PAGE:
Responsive Dementia Care: Fewer Behaviors Fewer Drugs
Riding A Roller Coaster with Lewy Body Dementia: A Manual for Staff

Helen and James Whitworth are not doctors, lawyers or social workers. As informed caregivers, they share the information here for educational purposes only. It should never be used instead of a professional's advice.

Friday, August 30, 2019

2019 LBD LBD Conference: Netflamapimod, an Experimental Drug of Promise.

In April, 2019, EIP Pharma announced that they had funded a program to explore the use of neflamapimod as a treatment for DLB. Phase 2 clinical studies are expected to start this year. Ongoing Phase 2 studies trials with early Alzheimer's are expected to provide results in early fall. The drug inhibits an enzyme involved in a process that appears to increase nerve inflammation and turn a natural protein, alpha-synuclein, into toxic Lewy bodies.

Even if this new drug shows promise, it is still a long way from being available for use. Phase 2 trials can last up to two years and only about a third of experimental drugs pass these tests. In addition, drugs may undergo more than one Phase 2 trial. So far, neflamapimod has had four. Each phase of a clinical trial takes about 2 years, but as with the trials of neflamapimod for Alzheimer's, there can be more than one in each phase which may or may not run concurrently.

Netflamapimod has been in Phase 2 clinical trials for use with Alzheimer's since 2015. The four Phase 2 trials brought about enough positive reports to instigate Phase 2 trials for other diseases, including DLB, to start in 2019. If everything goes perfectly, it may be ready for FDA approval in five years--in about 2024. (2 more years for the new Phase 2 tests and 3 years for Phase 3).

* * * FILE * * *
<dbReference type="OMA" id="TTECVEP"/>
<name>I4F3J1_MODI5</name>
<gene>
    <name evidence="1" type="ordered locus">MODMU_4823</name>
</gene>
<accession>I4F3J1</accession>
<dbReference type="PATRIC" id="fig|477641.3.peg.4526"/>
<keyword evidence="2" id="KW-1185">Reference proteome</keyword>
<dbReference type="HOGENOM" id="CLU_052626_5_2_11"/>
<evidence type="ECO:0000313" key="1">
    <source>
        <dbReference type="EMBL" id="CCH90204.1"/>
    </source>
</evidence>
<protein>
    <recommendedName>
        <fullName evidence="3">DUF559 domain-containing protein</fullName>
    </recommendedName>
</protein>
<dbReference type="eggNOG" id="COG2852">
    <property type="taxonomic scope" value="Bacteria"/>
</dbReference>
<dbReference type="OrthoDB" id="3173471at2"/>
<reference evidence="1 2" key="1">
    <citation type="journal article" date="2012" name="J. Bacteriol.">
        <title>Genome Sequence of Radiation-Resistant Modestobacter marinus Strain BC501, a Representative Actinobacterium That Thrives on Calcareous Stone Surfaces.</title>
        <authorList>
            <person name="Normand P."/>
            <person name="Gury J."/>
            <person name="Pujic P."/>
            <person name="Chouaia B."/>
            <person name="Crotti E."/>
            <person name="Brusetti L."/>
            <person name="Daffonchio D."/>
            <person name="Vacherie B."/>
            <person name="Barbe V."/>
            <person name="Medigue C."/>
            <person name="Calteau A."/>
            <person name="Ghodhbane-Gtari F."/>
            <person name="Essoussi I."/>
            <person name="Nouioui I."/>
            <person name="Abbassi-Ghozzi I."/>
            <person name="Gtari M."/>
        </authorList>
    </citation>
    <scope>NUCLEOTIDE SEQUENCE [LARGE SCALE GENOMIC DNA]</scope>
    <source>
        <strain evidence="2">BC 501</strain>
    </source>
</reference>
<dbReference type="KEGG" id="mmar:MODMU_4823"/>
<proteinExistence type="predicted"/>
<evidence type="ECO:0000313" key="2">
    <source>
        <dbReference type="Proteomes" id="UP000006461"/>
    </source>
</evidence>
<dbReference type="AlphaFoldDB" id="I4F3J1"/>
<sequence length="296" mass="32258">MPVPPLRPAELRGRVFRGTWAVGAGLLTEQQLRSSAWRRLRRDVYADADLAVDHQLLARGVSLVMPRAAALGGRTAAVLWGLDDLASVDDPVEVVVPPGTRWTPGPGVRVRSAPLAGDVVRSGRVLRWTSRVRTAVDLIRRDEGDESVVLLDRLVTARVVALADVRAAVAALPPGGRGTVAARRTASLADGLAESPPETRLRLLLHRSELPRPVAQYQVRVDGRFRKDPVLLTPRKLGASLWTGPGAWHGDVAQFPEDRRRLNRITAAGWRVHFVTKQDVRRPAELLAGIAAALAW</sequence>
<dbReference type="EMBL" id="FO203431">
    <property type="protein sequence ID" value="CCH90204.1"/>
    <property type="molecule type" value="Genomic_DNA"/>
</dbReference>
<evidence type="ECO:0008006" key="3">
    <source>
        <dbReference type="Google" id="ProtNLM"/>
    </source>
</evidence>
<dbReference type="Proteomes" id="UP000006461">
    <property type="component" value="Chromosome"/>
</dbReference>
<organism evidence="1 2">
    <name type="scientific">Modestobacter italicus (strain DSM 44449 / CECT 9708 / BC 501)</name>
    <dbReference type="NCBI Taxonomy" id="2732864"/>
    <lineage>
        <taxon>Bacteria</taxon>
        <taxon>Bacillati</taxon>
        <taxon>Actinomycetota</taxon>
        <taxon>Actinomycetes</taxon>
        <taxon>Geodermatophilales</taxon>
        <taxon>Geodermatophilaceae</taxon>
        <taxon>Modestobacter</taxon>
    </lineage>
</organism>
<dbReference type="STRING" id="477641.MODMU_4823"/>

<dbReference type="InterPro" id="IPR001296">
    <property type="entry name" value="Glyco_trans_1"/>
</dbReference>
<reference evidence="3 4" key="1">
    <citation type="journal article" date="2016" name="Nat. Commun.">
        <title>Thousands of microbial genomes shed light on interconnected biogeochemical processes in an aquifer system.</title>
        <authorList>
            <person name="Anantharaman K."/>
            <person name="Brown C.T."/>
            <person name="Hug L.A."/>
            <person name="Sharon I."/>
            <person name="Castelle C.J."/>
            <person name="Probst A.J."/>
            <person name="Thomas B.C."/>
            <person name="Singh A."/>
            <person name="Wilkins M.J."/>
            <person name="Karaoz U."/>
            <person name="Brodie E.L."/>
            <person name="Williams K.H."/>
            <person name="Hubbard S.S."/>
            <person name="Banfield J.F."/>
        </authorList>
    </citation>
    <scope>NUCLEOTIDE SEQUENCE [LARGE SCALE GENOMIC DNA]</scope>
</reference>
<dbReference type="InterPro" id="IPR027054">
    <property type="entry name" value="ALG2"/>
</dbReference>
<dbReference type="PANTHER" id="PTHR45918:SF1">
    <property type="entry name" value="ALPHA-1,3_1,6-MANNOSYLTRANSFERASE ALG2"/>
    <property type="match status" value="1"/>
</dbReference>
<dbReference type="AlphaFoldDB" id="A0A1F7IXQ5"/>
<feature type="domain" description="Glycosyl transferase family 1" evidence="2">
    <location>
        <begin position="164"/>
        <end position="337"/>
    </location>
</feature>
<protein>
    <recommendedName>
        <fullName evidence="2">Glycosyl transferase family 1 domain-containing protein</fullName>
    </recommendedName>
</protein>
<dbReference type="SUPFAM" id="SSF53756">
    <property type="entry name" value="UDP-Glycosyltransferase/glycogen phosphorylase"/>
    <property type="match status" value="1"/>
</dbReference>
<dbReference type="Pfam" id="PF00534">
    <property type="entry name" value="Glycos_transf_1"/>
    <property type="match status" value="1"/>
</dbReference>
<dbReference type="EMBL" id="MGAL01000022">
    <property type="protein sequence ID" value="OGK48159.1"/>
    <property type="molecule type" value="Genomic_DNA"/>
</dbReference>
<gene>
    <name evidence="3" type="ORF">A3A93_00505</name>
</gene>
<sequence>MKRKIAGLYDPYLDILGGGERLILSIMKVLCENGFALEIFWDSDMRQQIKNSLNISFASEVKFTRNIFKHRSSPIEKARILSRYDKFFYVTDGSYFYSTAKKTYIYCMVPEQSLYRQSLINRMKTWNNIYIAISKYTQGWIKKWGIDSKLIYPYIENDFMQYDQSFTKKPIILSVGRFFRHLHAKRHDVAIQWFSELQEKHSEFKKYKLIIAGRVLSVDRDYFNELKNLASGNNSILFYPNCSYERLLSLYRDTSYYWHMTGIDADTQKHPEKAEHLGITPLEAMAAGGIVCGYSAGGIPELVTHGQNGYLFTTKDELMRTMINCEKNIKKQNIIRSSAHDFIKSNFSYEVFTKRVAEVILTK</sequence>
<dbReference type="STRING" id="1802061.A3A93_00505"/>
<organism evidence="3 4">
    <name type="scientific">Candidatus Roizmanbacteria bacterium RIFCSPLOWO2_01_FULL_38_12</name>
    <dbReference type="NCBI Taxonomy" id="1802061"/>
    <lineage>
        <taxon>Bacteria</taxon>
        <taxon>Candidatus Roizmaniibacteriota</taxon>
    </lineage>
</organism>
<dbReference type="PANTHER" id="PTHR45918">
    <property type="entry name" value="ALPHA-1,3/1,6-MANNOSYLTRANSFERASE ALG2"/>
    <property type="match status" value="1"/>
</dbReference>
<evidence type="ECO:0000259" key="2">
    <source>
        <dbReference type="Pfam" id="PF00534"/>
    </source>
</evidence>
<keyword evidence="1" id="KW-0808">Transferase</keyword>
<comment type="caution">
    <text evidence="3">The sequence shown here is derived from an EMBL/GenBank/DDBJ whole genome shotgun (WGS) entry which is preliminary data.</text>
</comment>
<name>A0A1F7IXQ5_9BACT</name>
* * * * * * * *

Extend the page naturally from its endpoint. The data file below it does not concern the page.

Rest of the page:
FDA approval can be a long drawn out process taking 2-3 years. The FDA has been fast tracking drugs to treat serious conditions like dementia. The skipped steps do decrease the assurance of a drugs effectiveness but it can shorten the approval process by many months. Our experience is that most people living with LBD and their families would be willing to accept that danger so as to be able to try the drug sooner.

However, once the drug is on the market, it still won't be easy to get. Doctors may also hesitate to prescribe them until Phase 4 clinical trials, which occur after a drug is on the market, are complete. These Phase 4 trials test new drugs that are in public use for any problems that might have been missed in the previous trials. Even if your doctor is willing to prescribe it, insurance companies provide limited coverage for new drugs that are usually a lot more expensive than existing drugs to start with.

For more information about Lewy body disorders, read our books:
A Caregivers’ Guide to Lewy Body Dementia
Managing Cognitive Issues in Parkinson's and Lewy Body Dementia
Responsive Dementia Care: Fewer Behaviors Fewer Drugs
Riding A Roller Coaster with Lewy Body Dementia: A Manual for Staff

Helen and James Whitworth are not doctors, lawyers or social workers. As informed caregivers, they share the information here for educational purposes only. It should never be used instead of a professional's advice.